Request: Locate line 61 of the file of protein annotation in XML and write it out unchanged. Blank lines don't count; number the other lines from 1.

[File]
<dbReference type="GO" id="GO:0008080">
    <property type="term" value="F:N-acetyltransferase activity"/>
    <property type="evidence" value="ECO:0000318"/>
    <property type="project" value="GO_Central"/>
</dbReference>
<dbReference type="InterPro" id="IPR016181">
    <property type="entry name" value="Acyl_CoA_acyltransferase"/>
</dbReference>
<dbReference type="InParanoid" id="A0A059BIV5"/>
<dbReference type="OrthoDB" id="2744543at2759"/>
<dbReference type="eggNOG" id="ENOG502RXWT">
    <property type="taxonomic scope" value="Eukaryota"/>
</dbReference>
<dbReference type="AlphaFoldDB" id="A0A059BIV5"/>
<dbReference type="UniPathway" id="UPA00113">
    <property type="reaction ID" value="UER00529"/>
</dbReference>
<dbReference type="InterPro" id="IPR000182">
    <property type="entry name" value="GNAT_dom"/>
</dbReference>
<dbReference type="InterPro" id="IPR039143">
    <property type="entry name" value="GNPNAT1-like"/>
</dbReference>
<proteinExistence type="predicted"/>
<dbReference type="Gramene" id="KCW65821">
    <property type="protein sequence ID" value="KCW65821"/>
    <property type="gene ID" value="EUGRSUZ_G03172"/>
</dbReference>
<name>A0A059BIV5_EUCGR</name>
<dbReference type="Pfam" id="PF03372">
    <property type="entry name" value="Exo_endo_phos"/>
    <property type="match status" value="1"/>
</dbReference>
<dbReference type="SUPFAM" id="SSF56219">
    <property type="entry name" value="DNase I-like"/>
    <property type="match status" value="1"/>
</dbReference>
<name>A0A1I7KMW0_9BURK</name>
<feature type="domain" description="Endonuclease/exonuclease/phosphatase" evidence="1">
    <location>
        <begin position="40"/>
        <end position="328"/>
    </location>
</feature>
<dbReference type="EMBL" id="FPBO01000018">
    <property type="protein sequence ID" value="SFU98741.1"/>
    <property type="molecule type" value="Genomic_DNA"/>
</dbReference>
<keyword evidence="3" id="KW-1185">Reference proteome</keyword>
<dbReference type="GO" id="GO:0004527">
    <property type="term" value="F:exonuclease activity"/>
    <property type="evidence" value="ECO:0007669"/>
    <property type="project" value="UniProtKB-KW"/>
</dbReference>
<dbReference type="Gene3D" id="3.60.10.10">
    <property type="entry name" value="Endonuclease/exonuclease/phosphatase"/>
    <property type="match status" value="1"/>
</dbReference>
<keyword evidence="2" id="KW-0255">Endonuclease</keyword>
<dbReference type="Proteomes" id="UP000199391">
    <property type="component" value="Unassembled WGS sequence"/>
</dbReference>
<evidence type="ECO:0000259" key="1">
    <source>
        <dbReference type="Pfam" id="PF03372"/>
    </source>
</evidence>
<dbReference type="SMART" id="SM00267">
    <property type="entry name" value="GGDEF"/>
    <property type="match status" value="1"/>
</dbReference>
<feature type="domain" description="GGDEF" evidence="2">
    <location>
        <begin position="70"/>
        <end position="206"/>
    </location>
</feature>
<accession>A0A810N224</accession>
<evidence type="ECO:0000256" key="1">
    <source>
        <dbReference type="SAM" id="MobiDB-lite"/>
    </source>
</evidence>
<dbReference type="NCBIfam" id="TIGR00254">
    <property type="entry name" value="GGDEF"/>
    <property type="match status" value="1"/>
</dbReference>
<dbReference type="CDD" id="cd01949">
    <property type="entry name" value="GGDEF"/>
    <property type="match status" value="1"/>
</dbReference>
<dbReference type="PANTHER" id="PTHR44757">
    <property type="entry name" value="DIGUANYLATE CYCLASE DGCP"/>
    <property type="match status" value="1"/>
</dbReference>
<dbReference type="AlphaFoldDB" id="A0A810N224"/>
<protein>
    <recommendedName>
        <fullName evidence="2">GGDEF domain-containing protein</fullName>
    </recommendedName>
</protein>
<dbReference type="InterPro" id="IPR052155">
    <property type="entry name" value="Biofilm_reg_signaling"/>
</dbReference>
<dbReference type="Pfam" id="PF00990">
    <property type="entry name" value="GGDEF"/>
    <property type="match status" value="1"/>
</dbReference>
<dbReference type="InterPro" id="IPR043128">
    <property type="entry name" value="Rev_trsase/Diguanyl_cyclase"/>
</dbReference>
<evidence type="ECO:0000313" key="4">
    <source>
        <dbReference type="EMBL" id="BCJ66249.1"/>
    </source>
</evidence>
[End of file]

    <property type="component" value="Unassembled WGS sequence"/>